Terry Kay: A Conversation



His childhood on a farm with no
electricity would inspire his career and creativity. Today Terry Kay is ranked as one of Georgia’s most
important authors for his compelling stories set in his home state. He sat down with Susan Hoffman for a lively,
humorous discussion of his life, influences and career.

Terry Winter Kay was born in
1938 in Hart County Georgia, the eleventh of twelve
children. Growing up on a farm meant
plenty of chores, but his parents also encouraged education. In the days before electricity, the family
would spend the evenings reading by the light of a kerosene lamp.

Kay went on to graduate from West Georgia Junior College and LaGrange College,
earning a degree in Social Science, with extensive study in theater arts. He
began his career in journalism in 1959 at the Decatur-DeKalb News and
later worked for The Atlanta Journal as a sportswriter and, for
eight years, as one of America’s
leading film-theater critics.

Kay resigned from The Atlanta Journal in 1973 to begin a
career in public relations, later becoming Senior Vice President of Corporate
Affairs for Oglethorpe Power Corporation. In 1989, he left the corporate world
to devote full time to writing.

Kay’s first
novel, published in 1976, was The Year the Lights Came On, a story
inspired by his memory of the coming of electricity to his rural community. It
was followed in 1981 by After Eli, a disturbing view of a charming Irish
actor terrorizing an Appalachian community. In 1984, Dark Thirty, an
examination of justice vs. vengeance, also set in Appalachia,
was published.

Publication of his first three
novels established Kay as a writer of versatility, able to switch genre and
voice with ease and command.

In 1990,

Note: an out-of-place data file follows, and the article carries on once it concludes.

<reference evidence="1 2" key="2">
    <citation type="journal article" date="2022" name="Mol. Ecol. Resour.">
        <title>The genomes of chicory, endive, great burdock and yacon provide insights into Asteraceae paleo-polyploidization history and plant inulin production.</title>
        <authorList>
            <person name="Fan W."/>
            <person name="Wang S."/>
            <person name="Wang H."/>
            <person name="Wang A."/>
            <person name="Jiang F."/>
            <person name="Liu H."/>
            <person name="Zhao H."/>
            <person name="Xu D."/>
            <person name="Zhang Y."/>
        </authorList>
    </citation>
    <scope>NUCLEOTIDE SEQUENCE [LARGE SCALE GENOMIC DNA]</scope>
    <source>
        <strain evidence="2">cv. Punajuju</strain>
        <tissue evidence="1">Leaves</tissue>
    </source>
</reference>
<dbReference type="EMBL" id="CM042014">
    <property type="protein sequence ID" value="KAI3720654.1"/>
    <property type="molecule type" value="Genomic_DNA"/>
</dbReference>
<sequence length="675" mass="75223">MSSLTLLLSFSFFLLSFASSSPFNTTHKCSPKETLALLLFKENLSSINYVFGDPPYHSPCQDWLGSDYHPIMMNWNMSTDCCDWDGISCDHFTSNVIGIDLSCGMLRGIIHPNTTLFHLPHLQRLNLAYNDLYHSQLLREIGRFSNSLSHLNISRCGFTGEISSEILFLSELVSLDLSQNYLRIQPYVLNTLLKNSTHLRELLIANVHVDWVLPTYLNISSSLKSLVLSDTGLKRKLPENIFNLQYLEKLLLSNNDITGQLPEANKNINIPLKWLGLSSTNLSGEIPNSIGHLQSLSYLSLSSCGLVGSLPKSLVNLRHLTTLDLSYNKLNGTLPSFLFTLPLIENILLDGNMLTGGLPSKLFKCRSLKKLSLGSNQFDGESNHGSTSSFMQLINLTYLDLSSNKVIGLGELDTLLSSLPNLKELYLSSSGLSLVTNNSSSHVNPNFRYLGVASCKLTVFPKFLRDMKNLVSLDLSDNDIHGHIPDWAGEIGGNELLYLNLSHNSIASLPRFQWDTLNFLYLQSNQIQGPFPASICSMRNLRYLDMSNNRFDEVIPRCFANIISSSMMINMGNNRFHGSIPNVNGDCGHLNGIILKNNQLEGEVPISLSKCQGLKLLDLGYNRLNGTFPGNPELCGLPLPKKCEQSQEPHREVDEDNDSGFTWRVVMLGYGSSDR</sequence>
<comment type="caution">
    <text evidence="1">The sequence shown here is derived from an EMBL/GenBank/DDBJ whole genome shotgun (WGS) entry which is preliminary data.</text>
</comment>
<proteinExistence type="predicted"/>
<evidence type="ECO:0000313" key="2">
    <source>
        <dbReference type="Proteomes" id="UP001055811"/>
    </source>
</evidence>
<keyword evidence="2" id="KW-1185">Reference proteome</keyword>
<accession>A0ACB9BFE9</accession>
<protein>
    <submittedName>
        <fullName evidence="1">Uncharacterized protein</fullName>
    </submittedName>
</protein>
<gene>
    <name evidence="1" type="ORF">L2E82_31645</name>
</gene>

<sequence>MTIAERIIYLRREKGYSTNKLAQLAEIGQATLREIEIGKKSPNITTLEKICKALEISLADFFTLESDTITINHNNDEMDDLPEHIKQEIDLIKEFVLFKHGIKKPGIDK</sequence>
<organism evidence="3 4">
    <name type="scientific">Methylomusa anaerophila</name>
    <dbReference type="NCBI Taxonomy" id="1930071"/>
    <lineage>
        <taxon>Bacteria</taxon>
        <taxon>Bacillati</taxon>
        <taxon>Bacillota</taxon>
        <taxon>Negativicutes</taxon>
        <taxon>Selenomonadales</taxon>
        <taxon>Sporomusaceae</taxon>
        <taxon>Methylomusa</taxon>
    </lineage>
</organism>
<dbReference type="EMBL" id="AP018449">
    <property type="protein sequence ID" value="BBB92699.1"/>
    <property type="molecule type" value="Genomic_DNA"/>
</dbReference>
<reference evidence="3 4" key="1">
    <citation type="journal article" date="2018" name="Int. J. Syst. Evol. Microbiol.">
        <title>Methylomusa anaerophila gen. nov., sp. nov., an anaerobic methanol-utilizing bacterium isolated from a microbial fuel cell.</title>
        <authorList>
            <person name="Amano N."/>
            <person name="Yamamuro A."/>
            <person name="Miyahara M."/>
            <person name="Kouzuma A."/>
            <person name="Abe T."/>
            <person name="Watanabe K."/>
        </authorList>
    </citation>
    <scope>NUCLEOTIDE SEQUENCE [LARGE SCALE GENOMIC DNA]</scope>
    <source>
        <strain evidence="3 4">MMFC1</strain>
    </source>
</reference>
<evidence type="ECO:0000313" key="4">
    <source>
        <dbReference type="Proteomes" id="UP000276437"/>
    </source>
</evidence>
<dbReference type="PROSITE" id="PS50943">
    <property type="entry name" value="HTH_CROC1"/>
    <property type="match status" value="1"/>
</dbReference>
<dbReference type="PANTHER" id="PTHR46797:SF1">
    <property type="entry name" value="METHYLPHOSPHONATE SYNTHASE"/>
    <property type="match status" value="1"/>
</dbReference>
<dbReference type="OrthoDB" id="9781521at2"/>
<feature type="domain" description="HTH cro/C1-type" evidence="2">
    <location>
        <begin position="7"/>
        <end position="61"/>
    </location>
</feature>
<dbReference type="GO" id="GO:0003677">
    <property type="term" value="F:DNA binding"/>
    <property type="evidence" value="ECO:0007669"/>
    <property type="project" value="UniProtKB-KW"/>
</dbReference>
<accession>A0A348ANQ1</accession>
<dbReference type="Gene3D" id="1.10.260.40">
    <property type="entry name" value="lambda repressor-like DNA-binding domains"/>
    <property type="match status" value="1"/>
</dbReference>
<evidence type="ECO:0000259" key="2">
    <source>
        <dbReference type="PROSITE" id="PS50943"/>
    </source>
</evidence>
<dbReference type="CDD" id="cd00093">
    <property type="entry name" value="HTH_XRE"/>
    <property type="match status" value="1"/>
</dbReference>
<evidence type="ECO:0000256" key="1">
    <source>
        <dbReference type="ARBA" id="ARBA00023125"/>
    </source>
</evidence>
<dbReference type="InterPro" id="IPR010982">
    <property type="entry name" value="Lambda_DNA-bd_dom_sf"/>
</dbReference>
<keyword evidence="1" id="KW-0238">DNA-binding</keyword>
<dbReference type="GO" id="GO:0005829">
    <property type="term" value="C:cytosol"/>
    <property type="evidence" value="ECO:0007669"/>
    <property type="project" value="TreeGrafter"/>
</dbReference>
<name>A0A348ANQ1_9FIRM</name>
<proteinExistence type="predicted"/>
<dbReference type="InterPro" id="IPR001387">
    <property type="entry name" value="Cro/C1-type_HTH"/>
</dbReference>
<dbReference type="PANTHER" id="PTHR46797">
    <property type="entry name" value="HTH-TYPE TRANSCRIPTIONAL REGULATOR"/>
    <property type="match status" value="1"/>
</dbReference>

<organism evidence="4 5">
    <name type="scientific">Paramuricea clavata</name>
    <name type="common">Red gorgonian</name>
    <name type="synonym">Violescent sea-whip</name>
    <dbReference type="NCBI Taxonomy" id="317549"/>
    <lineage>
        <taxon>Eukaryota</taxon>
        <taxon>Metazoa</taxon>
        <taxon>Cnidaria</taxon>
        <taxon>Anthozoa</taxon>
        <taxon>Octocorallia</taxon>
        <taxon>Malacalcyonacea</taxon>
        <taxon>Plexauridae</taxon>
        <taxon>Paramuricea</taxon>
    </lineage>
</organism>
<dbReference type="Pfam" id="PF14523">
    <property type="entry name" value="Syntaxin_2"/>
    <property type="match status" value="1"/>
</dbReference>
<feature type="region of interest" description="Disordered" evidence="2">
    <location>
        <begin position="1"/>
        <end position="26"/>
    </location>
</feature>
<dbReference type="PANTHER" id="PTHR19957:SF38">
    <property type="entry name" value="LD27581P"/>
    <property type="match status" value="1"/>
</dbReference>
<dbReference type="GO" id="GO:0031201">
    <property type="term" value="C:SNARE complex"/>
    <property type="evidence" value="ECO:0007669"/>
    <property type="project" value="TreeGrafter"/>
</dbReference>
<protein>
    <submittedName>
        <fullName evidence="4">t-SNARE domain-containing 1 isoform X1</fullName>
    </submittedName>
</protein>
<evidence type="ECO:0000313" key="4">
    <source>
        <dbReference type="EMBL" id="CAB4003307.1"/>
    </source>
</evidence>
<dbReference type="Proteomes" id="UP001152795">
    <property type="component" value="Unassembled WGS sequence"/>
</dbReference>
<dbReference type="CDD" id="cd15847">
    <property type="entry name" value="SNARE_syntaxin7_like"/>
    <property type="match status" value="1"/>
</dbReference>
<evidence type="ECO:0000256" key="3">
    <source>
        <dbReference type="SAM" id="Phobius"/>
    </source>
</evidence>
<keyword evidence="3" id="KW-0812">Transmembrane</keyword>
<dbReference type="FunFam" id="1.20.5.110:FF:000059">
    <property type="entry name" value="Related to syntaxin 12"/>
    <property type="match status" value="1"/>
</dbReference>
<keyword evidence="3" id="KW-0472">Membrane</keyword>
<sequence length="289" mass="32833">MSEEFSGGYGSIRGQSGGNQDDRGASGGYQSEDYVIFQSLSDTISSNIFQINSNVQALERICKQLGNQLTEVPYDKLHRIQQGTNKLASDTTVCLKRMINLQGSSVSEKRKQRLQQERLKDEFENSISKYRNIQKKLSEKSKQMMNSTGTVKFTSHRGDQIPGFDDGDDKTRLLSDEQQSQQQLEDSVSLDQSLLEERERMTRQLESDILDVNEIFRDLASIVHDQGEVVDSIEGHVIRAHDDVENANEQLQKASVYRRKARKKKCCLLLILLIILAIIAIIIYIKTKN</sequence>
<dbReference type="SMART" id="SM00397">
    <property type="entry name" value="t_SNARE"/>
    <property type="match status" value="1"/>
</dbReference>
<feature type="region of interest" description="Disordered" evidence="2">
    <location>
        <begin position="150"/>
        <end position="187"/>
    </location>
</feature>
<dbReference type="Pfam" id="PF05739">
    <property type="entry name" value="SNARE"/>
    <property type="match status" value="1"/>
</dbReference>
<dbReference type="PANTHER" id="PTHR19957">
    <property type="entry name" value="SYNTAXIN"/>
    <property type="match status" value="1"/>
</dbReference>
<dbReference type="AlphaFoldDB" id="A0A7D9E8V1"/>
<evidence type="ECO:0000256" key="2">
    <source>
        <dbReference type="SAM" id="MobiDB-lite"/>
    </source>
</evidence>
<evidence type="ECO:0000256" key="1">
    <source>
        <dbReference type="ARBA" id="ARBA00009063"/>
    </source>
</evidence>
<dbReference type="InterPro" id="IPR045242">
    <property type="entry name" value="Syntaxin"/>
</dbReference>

Kay’s signature, award-winning novel, To Dance With the White Dog, was
released, quickly taking its place among Southern literary classics and
establishing Kay as one of the region’s foremost writers. Inspired by Kay’s own
parents, it is the story of an octogenarian and a mysterious white dog that
comes to live with him following the death of his wife of 57 years. In 1993 To
Dance With the White Dog
was presented as a Hallmark Hall of Fame movie for
CBS television, starring Hume Cronyn and Jessica Tandy. The production earned
the highest television rating of the 1993 season, with more than 33 million
viewers. Cronyn won that year’s Emmy for Best Actor in the role of Sam Peek,
the character based on Kay’s father.

More novels followed, each peopled by Kay’s richly-drawn characters: Shadow
Song
, [1995],
The Runaway [1997], The
Kidnapping of Aaron Greene
[1999]
, Taking Lottie Home [2000]
The Valley of Light [
2003], and The Book of Marie [2007]. In addition to novels, Kay has
also written for children and has published essays.

Over the
years, Kay has won numerous awards and, in 2006, he was inducted into the
Georgia Writers’ Hall of Fame.

Kay has been
married to his wife, Tommie, since 1959 and has four children and several
grandchildren. He currently resides in Athens,
Georgia.


Watch the Full-Length, Unedited Interview: Recorded on April 4, 2008



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